As the weather inevitably becomes less hospitable and more potential pandemic lockdowns loom on the horizon, breweries are bracing—again—for a drop in on-premise business. With the pandemic likely to stretch some way into 2021, the goal for many breweries this winter is survival.
Here is a brief look at some seasonal data, including indicators that drinkers are still buying plenty of package beer, both to-go and off-premise.
Drinkers still buying more off store shelves: Retail scans show growth in off-premise sales, according to IRI, the Chicago-based market research firm. For the 12-week period ending October 4, overall beer sales were up 12 percent (in total U.S. multi-outlet, convenience, and liquor stores) over the previous year. Sales in the “craft” category were up 14.6 percent over the previous year. (Powered by hard seltzer, the growth in flavored malt beverages in that period was 54.7 percent.)
Wholesalers at their busiest: The National Beer Wholesalers Association recorded a beer purchasers’ index (BPI) of 81 in September, up from 48 a year before. Based on a monthly survey of beer distributors, the BPI is a measure of expected demand for beer—a score higher than 50 means that it is expanding, and lower than 50 means that it is contracting. The high score of 81 is another indicator of how much beer is flowing through wholesalers and off store shelves—in lieu of on-premise sales and draft beer. Notably, smaller craft brewers are more dependent on draft and on-premise sales—and the BPI for the craft segment was 55, up from 45 a year before. Meanwhile, the BPI for flavored malt beverages (such as hard seltzer) was a robust 91, up from 79 the previous year.
On-premise sales down overall: By averaging several different indices—including Nielsen CGA retail, Arryved point-of-sale, USDA food spending, and even Google searches—Brewers Association Economist Bart Watson estimates that third quarter (Q3) on-premise sales were down 22 percent compared to 2019. That’s better than Q2, right after the March lockdowns, when it was down 45 percent. The BA’s own Q3 survey of members found similar results, as they reported on-site sales down 25 percent on average. Brewpubs also reported food sales down 25 percent on average.
To-Go beer grows, but… It doesn’t offset the loss of draft margins, but breweries selling beer to-go, via delivery, or via direct shipping are seeing median growth of 42 percent in those sales compared to a year ago, according to Watson. However, the overall volume is small, he says, and “without asking a ton of questions, it’s a bit tricky to fully pencil out this growth, but my back-of-the-envelope is that these sales will double this year.”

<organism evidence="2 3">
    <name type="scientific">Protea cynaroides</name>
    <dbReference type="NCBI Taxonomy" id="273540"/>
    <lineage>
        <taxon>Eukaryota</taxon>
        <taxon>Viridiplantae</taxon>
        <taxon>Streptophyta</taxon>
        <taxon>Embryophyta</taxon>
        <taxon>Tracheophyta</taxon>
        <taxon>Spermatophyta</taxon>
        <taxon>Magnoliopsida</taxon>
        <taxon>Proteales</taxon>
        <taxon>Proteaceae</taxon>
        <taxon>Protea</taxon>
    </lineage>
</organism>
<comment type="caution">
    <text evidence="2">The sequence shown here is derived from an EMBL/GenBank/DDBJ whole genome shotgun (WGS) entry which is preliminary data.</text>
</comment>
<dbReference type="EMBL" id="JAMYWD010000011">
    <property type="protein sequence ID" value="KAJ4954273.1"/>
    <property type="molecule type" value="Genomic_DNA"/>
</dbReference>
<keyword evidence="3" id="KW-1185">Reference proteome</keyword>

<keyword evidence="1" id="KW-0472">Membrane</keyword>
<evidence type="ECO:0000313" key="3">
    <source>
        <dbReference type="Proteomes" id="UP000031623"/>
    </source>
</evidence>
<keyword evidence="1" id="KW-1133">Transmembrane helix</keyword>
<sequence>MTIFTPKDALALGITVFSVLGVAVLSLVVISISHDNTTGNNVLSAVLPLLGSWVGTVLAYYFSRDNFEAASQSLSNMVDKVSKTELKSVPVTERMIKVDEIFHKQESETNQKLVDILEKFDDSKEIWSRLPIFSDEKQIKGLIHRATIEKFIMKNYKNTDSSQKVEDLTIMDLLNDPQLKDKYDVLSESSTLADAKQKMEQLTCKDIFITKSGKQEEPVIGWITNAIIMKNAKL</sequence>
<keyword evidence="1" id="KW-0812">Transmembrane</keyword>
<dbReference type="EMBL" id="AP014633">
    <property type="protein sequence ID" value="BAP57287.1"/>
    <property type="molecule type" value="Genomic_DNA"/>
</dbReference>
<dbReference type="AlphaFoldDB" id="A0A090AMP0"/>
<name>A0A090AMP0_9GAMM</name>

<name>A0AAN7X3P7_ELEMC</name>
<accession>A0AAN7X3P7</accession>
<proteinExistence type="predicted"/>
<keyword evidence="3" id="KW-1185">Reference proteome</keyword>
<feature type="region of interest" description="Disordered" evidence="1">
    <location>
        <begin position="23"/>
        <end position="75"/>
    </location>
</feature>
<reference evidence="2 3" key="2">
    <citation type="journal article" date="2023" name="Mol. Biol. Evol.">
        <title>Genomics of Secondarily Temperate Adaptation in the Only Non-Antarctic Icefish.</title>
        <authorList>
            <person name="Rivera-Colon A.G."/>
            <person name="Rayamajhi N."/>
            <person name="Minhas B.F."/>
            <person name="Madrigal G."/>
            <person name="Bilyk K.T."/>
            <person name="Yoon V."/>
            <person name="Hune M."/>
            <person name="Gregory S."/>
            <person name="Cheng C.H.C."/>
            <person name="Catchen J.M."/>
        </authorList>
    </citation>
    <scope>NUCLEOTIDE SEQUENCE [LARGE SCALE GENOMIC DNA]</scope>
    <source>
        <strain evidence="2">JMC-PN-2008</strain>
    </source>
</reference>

Negative growth overall: Watson estimates Q3 total growth at minus 5–7 percent, a slight improvement over the previous quarter. For the year-to-date he estimates negative growth of 8–9 percent overall. “Even if Q4 shows improvement, craft brewers are certainly going to end the year in the red in volume and even more so in revenue,” Watson says.
Going outside: In the Q3 survey, BA members estimated that 64 percent of their sales (on average) were happening outdoors. Obviously, this tends to be more feasible in suburban or rural areas and more challenging in urban neighborhoods. It will also be a challenge to keep drinkers coming out in similar numbers as the weather grows less hospitable. “In warmer climates, keeping outdoor space and flexibility in using it will be key for many brewers,” Watson says.
Fewer employees: On average, BA members said their full-time equivalents (FTEs) are down 15 percent versus a year ago. Brewers cited the need to cut costs and keep paying rent as reasons for reducing staff. “Much of our future relies on what landlords are willing to renegotiate and what the federal government will do for small businesses,” one member told the BA.
Traffic is down, spending is up: Based on Arryved POS data, brewery visits (measured by numbers of sales) were down 32 percent in September from the 2019 average, while the amount spent per transaction was up about 32 percent, according to Watson’s analysis. (Of course, those numbers were even more disparate and dramatic back in March.) Watson cites two reasons: The first is that customers are buying more package beer to stock up at home; the other is that those who are still coming are likely the more dedicated craft drinkers, and thus they’re likely to spend more anyway.